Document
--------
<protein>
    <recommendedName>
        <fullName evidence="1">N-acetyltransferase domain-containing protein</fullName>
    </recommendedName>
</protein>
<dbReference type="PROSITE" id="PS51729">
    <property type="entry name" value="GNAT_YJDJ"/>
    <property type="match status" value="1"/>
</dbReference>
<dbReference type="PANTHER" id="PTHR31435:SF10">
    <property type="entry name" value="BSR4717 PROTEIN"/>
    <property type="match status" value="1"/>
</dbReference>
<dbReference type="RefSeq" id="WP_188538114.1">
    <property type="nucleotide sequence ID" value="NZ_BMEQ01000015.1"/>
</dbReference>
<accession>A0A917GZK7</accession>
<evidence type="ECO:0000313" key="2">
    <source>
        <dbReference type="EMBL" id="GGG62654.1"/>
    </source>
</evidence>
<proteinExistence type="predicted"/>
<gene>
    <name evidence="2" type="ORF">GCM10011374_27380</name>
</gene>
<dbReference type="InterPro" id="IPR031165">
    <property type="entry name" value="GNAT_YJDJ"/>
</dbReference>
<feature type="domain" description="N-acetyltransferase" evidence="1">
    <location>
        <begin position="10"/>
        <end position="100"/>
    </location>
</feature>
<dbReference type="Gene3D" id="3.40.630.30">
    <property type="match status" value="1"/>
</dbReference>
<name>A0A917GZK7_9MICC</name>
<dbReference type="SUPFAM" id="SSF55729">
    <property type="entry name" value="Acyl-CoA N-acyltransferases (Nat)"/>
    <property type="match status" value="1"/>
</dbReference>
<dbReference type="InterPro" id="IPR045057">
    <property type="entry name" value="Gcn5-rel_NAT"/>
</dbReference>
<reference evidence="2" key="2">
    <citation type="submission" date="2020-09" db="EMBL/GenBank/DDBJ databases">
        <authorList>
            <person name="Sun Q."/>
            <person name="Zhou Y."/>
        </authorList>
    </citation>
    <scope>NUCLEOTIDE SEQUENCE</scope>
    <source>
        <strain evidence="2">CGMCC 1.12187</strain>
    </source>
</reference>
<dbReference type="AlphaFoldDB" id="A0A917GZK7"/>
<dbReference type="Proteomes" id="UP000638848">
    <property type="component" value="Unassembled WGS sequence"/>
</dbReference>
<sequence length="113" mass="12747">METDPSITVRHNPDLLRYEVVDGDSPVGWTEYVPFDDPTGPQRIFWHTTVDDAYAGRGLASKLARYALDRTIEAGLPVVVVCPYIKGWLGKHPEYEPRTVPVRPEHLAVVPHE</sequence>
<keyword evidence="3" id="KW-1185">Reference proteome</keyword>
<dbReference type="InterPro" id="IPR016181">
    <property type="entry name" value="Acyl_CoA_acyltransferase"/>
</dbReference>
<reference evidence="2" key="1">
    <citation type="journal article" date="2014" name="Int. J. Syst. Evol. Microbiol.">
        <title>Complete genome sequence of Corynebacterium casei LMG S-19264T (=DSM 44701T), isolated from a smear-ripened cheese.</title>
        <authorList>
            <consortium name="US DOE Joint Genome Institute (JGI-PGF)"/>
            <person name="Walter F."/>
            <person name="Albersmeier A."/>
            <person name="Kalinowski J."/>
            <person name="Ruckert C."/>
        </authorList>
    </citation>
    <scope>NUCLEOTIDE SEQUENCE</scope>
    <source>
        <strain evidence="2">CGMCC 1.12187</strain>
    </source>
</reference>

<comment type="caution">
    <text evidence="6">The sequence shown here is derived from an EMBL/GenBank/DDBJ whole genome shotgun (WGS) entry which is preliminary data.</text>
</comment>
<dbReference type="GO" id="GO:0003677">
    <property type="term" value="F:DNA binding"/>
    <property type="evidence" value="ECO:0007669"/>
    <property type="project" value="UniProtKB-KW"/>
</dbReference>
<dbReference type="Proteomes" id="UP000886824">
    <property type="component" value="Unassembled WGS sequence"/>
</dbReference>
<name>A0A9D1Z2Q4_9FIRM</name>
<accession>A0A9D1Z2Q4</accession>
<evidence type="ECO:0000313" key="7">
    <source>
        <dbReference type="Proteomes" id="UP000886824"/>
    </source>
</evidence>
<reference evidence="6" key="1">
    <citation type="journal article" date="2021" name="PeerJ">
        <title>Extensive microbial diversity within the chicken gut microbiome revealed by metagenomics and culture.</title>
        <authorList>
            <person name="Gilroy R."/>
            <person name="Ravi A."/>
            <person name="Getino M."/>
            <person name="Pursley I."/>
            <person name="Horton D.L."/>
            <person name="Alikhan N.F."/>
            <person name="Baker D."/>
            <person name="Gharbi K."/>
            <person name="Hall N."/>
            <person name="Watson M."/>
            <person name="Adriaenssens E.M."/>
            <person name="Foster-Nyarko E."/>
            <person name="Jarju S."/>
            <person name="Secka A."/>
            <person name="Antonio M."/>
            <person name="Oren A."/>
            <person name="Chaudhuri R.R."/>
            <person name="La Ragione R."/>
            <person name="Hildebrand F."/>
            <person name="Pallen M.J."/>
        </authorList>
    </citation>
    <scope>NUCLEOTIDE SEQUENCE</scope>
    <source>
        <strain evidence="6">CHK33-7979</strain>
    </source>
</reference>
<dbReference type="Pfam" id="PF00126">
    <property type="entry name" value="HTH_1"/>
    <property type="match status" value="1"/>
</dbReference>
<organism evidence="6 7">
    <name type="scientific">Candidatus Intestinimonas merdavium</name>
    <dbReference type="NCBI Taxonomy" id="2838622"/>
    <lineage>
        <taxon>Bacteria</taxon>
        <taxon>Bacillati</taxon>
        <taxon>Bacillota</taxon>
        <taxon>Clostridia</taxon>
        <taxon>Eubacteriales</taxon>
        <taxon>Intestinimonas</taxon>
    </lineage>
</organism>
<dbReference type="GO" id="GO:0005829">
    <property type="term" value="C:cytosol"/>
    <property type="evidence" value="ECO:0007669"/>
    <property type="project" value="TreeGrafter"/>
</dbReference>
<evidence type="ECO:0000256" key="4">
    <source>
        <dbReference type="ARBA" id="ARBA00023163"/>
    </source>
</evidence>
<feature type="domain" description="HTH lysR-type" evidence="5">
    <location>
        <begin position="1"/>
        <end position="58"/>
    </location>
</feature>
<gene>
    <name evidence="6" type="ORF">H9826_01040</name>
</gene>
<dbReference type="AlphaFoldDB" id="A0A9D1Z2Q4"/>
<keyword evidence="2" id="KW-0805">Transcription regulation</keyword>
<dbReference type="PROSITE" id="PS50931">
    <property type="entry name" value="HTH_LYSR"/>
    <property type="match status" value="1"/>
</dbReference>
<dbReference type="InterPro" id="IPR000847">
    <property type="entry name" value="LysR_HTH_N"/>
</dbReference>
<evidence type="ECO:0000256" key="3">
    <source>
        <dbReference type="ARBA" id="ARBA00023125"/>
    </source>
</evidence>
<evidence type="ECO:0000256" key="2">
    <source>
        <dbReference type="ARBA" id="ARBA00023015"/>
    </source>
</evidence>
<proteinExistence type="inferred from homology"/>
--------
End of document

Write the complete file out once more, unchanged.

<protein>
    <recommendedName>
        <fullName evidence="1">N-acetyltransferase domain-containing protein</fullName>
    </recommendedName>
</protein>
<dbReference type="PROSITE" id="PS51729">
    <property type="entry name" value="GNAT_YJDJ"/>
    <property type="match status" value="1"/>
</dbReference>
<dbReference type="PANTHER" id="PTHR31435:SF10">
    <property type="entry name" value="BSR4717 PROTEIN"/>
    <property type="match status" value="1"/>
</dbReference>
<dbReference type="RefSeq" id="WP_188538114.1">
    <property type="nucleotide sequence ID" value="NZ_BMEQ01000015.1"/>
</dbReference>
<accession>A0A917GZK7</accession>
<evidence type="ECO:0000313" key="2">
    <source>
        <dbReference type="EMBL" id="GGG62654.1"/>
    </source>
</evidence>
<proteinExistence type="predicted"/>
<gene>
    <name evidence="2" type="ORF">GCM10011374_27380</name>
</gene>
<dbReference type="InterPro" id="IPR031165">
    <property type="entry name" value="GNAT_YJDJ"/>
</dbReference>
<feature type="domain" description="N-acetyltransferase" evidence="1">
    <location>
        <begin position="10"/>
        <end position="100"/>
    </location>
</feature>
<dbReference type="Gene3D" id="3.40.630.30">
    <property type="match status" value="1"/>
</dbReference>
<name>A0A917GZK7_9MICC</name>
<dbReference type="SUPFAM" id="SSF55729">
    <property type="entry name" value="Acyl-CoA N-acyltransferases (Nat)"/>
    <property type="match status" value="1"/>
</dbReference>
<dbReference type="InterPro" id="IPR045057">
    <property type="entry name" value="Gcn5-rel_NAT"/>
</dbReference>
<reference evidence="2" key="2">
    <citation type="submission" date="2020-09" db="EMBL/GenBank/DDBJ databases">
        <authorList>
            <person name="Sun Q."/>
            <person name="Zhou Y."/>
        </authorList>
    </citation>
    <scope>NUCLEOTIDE SEQUENCE</scope>
    <source>
        <strain evidence="2">CGMCC 1.12187</strain>
    </source>
</reference>
<dbReference type="AlphaFoldDB" id="A0A917GZK7"/>
<dbReference type="Proteomes" id="UP000638848">
    <property type="component" value="Unassembled WGS sequence"/>
</dbReference>
<sequence length="113" mass="12747">METDPSITVRHNPDLLRYEVVDGDSPVGWTEYVPFDDPTGPQRIFWHTTVDDAYAGRGLASKLARYALDRTIEAGLPVVVVCPYIKGWLGKHPEYEPRTVPVRPEHLAVVPHE</sequence>
<keyword evidence="3" id="KW-1185">Reference proteome</keyword>
<dbReference type="InterPro" id="IPR016181">
    <property type="entry name" value="Acyl_CoA_acyltransferase"/>
</dbReference>
<reference evidence="2" key="1">
    <citation type="journal article" date="2014" name="Int. J. Syst. Evol. Microbiol.">
        <title>Complete genome sequence of Corynebacterium casei LMG S-19264T (=DSM 44701T), isolated from a smear-ripened cheese.</title>
        <authorList>
            <consortium name="US DOE Joint Genome Institute (JGI-PGF)"/>
            <person name="Walter F."/>
            <person name="Albersmeier A."/>
            <person name="Kalinowski J."/>
            <person name="Ruckert C."/>
        </authorList>
    </citation>
    <scope>NUCLEOTIDE SEQUENCE</scope>
    <source>
        <strain evidence="2">CGMCC 1.12187</strain>
    </source>
</reference>

<comment type="caution">
    <text evidence="6">The sequence shown here is derived from an EMBL/GenBank/DDBJ whole genome shotgun (WGS) entry which is preliminary data.</text>
</comment>
<dbReference type="GO" id="GO:0003677">
    <property type="term" value="F:DNA binding"/>
    <property type="evidence" value="ECO:0007669"/>
    <property type="project" value="UniProtKB-KW"/>
</dbReference>
<dbReference type="Proteomes" id="UP000886824">
    <property type="component" value="Unassembled WGS sequence"/>
</dbReference>
<name>A0A9D1Z2Q4_9FIRM</name>
<accession>A0A9D1Z2Q4</accession>
<evidence type="ECO:0000313" key="7">
    <source>
        <dbReference type="Proteomes" id="UP000886824"/>
    </source>
</evidence>
<reference evidence="6" key="1">
    <citation type="journal article" date="2021" name="PeerJ">
        <title>Extensive microbial diversity within the chicken gut microbiome revealed by metagenomics and culture.</title>
        <authorList>
            <person name="Gilroy R."/>
            <person name="Ravi A."/>
            <person name="Getino M."/>
            <person name="Pursley I."/>
            <person name="Horton D.L."/>
            <person name="Alikhan N.F."/>
            <person name="Baker D."/>
            <person name="Gharbi K."/>
            <person name="Hall N."/>
            <person name="Watson M."/>
            <person name="Adriaenssens E.M."/>
            <person name="Foster-Nyarko E."/>
            <person name="Jarju S."/>
            <person name="Secka A."/>
            <person name="Antonio M."/>
            <person name="Oren A."/>
            <person name="Chaudhuri R.R."/>
            <person name="La Ragione R."/>
            <person name="Hildebrand F."/>
            <person name="Pallen M.J."/>
        </authorList>
    </citation>
    <scope>NUCLEOTIDE SEQUENCE</scope>
    <source>
        <strain evidence="6">CHK33-7979</strain>
    </source>
</reference>
<dbReference type="Pfam" id="PF00126">
    <property type="entry name" value="HTH_1"/>
    <property type="match status" value="1"/>
</dbReference>
<organism evidence="6 7">
    <name type="scientific">Candidatus Intestinimonas merdavium</name>
    <dbReference type="NCBI Taxonomy" id="2838622"/>
    <lineage>
        <taxon>Bacteria</taxon>
        <taxon>Bacillati</taxon>
        <taxon>Bacillota</taxon>
        <taxon>Clostridia</taxon>
        <taxon>Eubacteriales</taxon>
        <taxon>Intestinimonas</taxon>
    </lineage>
</organism>
<dbReference type="GO" id="GO:0005829">
    <property type="term" value="C:cytosol"/>
    <property type="evidence" value="ECO:0007669"/>
    <property type="project" value="TreeGrafter"/>
</dbReference>
<evidence type="ECO:0000256" key="4">
    <source>
        <dbReference type="ARBA" id="ARBA00023163"/>
    </source>
</evidence>
<feature type="domain" description="HTH lysR-type" evidence="5">
    <location>
        <begin position="1"/>
        <end position="58"/>
    </location>
</feature>
<gene>
    <name evidence="6" type="ORF">H9826_01040</name>
</gene>
<dbReference type="AlphaFoldDB" id="A0A9D1Z2Q4"/>
<keyword evidence="2" id="KW-0805">Transcription regulation</keyword>
<dbReference type="PROSITE" id="PS50931">
    <property type="entry name" value="HTH_LYSR"/>
    <property type="match status" value="1"/>
</dbReference>
<dbReference type="InterPro" id="IPR000847">
    <property type="entry name" value="LysR_HTH_N"/>
</dbReference>
<evidence type="ECO:0000256" key="3">
    <source>
        <dbReference type="ARBA" id="ARBA00023125"/>
    </source>
</evidence>
<evidence type="ECO:0000256" key="2">
    <source>
        <dbReference type="ARBA" id="ARBA00023015"/>
    </source>
</evidence>
<proteinExistence type="inferred from homology"/>